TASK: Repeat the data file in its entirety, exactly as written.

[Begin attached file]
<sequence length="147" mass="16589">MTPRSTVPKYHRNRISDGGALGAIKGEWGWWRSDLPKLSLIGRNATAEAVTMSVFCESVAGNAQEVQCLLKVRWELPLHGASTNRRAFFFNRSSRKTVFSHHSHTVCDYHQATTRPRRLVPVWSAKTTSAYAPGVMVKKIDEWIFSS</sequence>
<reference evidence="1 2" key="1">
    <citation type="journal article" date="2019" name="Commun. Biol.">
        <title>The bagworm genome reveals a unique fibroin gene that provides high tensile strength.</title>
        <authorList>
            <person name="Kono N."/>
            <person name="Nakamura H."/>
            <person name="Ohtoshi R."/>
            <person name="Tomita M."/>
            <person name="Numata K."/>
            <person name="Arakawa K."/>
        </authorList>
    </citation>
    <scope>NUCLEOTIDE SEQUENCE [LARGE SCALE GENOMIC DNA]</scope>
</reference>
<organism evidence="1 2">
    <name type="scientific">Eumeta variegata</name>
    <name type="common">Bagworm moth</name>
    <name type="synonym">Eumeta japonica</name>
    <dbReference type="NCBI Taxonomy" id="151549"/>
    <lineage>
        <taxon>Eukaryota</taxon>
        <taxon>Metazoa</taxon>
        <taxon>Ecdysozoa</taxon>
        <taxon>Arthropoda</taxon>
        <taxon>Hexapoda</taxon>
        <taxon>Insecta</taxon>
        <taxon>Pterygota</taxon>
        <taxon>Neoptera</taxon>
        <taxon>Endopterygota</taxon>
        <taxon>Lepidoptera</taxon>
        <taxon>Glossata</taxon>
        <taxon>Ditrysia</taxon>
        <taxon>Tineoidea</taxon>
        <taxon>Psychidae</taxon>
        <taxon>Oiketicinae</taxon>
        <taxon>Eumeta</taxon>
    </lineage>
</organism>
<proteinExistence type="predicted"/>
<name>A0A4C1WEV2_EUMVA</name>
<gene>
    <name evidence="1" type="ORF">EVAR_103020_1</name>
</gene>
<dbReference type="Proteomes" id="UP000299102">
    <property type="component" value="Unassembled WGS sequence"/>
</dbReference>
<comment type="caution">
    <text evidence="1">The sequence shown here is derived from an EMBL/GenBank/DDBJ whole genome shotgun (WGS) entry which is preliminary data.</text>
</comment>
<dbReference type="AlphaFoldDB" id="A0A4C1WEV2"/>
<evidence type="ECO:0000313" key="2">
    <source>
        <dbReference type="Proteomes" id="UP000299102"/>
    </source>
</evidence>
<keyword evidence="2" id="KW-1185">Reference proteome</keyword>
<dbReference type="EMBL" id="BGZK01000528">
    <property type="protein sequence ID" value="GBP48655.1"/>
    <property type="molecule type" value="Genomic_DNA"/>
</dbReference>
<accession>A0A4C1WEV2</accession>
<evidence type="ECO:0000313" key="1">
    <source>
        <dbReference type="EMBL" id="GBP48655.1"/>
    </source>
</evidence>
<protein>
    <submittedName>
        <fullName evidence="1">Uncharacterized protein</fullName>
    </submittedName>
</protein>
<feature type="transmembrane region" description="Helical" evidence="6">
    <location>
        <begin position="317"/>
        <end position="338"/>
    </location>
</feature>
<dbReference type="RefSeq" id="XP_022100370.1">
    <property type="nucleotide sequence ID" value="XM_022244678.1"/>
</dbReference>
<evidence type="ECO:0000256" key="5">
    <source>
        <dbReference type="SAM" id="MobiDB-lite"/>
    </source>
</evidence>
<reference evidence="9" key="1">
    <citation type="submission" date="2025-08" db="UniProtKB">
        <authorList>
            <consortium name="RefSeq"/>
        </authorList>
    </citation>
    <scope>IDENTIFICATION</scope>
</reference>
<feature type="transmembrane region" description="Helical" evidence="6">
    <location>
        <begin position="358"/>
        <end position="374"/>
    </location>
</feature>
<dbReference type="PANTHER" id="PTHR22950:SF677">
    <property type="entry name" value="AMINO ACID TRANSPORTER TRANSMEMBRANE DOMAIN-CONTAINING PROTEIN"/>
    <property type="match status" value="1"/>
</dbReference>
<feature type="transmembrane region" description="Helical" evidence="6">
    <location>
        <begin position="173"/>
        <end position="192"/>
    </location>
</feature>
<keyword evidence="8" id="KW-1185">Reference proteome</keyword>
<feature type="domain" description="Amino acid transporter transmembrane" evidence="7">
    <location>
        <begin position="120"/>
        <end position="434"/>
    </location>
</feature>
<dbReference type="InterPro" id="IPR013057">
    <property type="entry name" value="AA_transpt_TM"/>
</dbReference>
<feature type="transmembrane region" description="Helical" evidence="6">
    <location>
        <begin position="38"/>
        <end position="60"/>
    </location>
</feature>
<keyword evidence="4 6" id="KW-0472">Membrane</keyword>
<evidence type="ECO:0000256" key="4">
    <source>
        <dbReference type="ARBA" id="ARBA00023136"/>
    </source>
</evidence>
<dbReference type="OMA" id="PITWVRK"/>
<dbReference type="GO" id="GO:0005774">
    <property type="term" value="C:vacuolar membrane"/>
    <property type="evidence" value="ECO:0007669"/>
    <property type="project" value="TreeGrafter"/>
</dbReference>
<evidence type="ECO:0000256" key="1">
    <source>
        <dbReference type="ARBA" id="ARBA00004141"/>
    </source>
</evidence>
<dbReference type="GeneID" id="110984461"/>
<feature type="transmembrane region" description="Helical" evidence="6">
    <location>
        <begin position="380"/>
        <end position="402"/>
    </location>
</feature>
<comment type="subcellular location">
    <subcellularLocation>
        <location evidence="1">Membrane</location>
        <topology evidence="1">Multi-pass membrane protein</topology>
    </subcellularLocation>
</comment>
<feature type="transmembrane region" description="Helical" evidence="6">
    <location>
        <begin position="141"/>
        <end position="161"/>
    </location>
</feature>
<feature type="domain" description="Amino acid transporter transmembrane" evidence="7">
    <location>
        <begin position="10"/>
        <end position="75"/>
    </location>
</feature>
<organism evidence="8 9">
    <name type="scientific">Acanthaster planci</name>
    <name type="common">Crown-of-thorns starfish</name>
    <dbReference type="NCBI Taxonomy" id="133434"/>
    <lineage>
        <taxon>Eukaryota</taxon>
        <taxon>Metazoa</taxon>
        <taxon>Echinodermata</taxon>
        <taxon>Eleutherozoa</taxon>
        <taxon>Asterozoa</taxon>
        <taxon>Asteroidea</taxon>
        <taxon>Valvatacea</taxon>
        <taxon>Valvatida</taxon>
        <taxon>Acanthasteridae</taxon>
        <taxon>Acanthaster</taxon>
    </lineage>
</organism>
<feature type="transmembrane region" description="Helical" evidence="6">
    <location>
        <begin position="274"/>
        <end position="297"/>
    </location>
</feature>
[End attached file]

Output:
<sequence length="147" mass="16589">MTPRSTVPKYHRNRISDGGALGAIKGEWGWWRSDLPKLSLIGRNATAEAVTMSVFCESVAGNAQEVQCLLKVRWELPLHGASTNRRAFFFNRSSRKTVFSHHSHTVCDYHQATTRPRRLVPVWSAKTTSAYAPGVMVKKIDEWIFSS</sequence>
<reference evidence="1 2" key="1">
    <citation type="journal article" date="2019" name="Commun. Biol.">
        <title>The bagworm genome reveals a unique fibroin gene that provides high tensile strength.</title>
        <authorList>
            <person name="Kono N."/>
            <person name="Nakamura H."/>
            <person name="Ohtoshi R."/>
            <person name="Tomita M."/>
            <person name="Numata K."/>
            <person name="Arakawa K."/>
        </authorList>
    </citation>
    <scope>NUCLEOTIDE SEQUENCE [LARGE SCALE GENOMIC DNA]</scope>
</reference>
<organism evidence="1 2">
    <name type="scientific">Eumeta variegata</name>
    <name type="common">Bagworm moth</name>
    <name type="synonym">Eumeta japonica</name>
    <dbReference type="NCBI Taxonomy" id="151549"/>
    <lineage>
        <taxon>Eukaryota</taxon>
        <taxon>Metazoa</taxon>
        <taxon>Ecdysozoa</taxon>
        <taxon>Arthropoda</taxon>
        <taxon>Hexapoda</taxon>
        <taxon>Insecta</taxon>
        <taxon>Pterygota</taxon>
        <taxon>Neoptera</taxon>
        <taxon>Endopterygota</taxon>
        <taxon>Lepidoptera</taxon>
        <taxon>Glossata</taxon>
        <taxon>Ditrysia</taxon>
        <taxon>Tineoidea</taxon>
        <taxon>Psychidae</taxon>
        <taxon>Oiketicinae</taxon>
        <taxon>Eumeta</taxon>
    </lineage>
</organism>
<proteinExistence type="predicted"/>
<name>A0A4C1WEV2_EUMVA</name>
<gene>
    <name evidence="1" type="ORF">EVAR_103020_1</name>
</gene>
<dbReference type="Proteomes" id="UP000299102">
    <property type="component" value="Unassembled WGS sequence"/>
</dbReference>
<comment type="caution">
    <text evidence="1">The sequence shown here is derived from an EMBL/GenBank/DDBJ whole genome shotgun (WGS) entry which is preliminary data.</text>
</comment>
<dbReference type="AlphaFoldDB" id="A0A4C1WEV2"/>
<evidence type="ECO:0000313" key="2">
    <source>
        <dbReference type="Proteomes" id="UP000299102"/>
    </source>
</evidence>
<keyword evidence="2" id="KW-1185">Reference proteome</keyword>
<dbReference type="EMBL" id="BGZK01000528">
    <property type="protein sequence ID" value="GBP48655.1"/>
    <property type="molecule type" value="Genomic_DNA"/>
</dbReference>
<accession>A0A4C1WEV2</accession>
<evidence type="ECO:0000313" key="1">
    <source>
        <dbReference type="EMBL" id="GBP48655.1"/>
    </source>
</evidence>
<protein>
    <submittedName>
        <fullName evidence="1">Uncharacterized protein</fullName>
    </submittedName>
</protein>
<feature type="transmembrane region" description="Helical" evidence="6">
    <location>
        <begin position="317"/>
        <end position="338"/>
    </location>
</feature>
<dbReference type="RefSeq" id="XP_022100370.1">
    <property type="nucleotide sequence ID" value="XM_022244678.1"/>
</dbReference>
<evidence type="ECO:0000256" key="5">
    <source>
        <dbReference type="SAM" id="MobiDB-lite"/>
    </source>
</evidence>
<reference evidence="9" key="1">
    <citation type="submission" date="2025-08" db="UniProtKB">
        <authorList>
            <consortium name="RefSeq"/>
        </authorList>
    </citation>
    <scope>IDENTIFICATION</scope>
</reference>
<feature type="transmembrane region" description="Helical" evidence="6">
    <location>
        <begin position="358"/>
        <end position="374"/>
    </location>
</feature>
<dbReference type="PANTHER" id="PTHR22950:SF677">
    <property type="entry name" value="AMINO ACID TRANSPORTER TRANSMEMBRANE DOMAIN-CONTAINING PROTEIN"/>
    <property type="match status" value="1"/>
</dbReference>
<feature type="transmembrane region" description="Helical" evidence="6">
    <location>
        <begin position="173"/>
        <end position="192"/>
    </location>
</feature>
<keyword evidence="8" id="KW-1185">Reference proteome</keyword>
<feature type="domain" description="Amino acid transporter transmembrane" evidence="7">
    <location>
        <begin position="120"/>
        <end position="434"/>
    </location>
</feature>
<dbReference type="InterPro" id="IPR013057">
    <property type="entry name" value="AA_transpt_TM"/>
</dbReference>
<feature type="transmembrane region" description="Helical" evidence="6">
    <location>
        <begin position="38"/>
        <end position="60"/>
    </location>
</feature>
<keyword evidence="4 6" id="KW-0472">Membrane</keyword>
<evidence type="ECO:0000256" key="4">
    <source>
        <dbReference type="ARBA" id="ARBA00023136"/>
    </source>
</evidence>
<dbReference type="OMA" id="PITWVRK"/>
<dbReference type="GO" id="GO:0005774">
    <property type="term" value="C:vacuolar membrane"/>
    <property type="evidence" value="ECO:0007669"/>
    <property type="project" value="TreeGrafter"/>
</dbReference>
<evidence type="ECO:0000256" key="1">
    <source>
        <dbReference type="ARBA" id="ARBA00004141"/>
    </source>
</evidence>
<dbReference type="GeneID" id="110984461"/>
<feature type="transmembrane region" description="Helical" evidence="6">
    <location>
        <begin position="380"/>
        <end position="402"/>
    </location>
</feature>
<comment type="subcellular location">
    <subcellularLocation>
        <location evidence="1">Membrane</location>
        <topology evidence="1">Multi-pass membrane protein</topology>
    </subcellularLocation>
</comment>
<feature type="transmembrane region" description="Helical" evidence="6">
    <location>
        <begin position="141"/>
        <end position="161"/>
    </location>
</feature>
<feature type="domain" description="Amino acid transporter transmembrane" evidence="7">
    <location>
        <begin position="10"/>
        <end position="75"/>
    </location>
</feature>
<organism evidence="8 9">
    <name type="scientific">Acanthaster planci</name>
    <name type="common">Crown-of-thorns starfish</name>
    <dbReference type="NCBI Taxonomy" id="133434"/>
    <lineage>
        <taxon>Eukaryota</taxon>
        <taxon>Metazoa</taxon>
        <taxon>Echinodermata</taxon>
        <taxon>Eleutherozoa</taxon>
        <taxon>Asterozoa</taxon>
        <taxon>Asteroidea</taxon>
        <taxon>Valvatacea</taxon>
        <taxon>Valvatida</taxon>
        <taxon>Acanthasteridae</taxon>
        <taxon>Acanthaster</taxon>
    </lineage>
</organism>
<feature type="transmembrane region" description="Helical" evidence="6">
    <location>
        <begin position="274"/>
        <end position="297"/>
    </location>
</feature>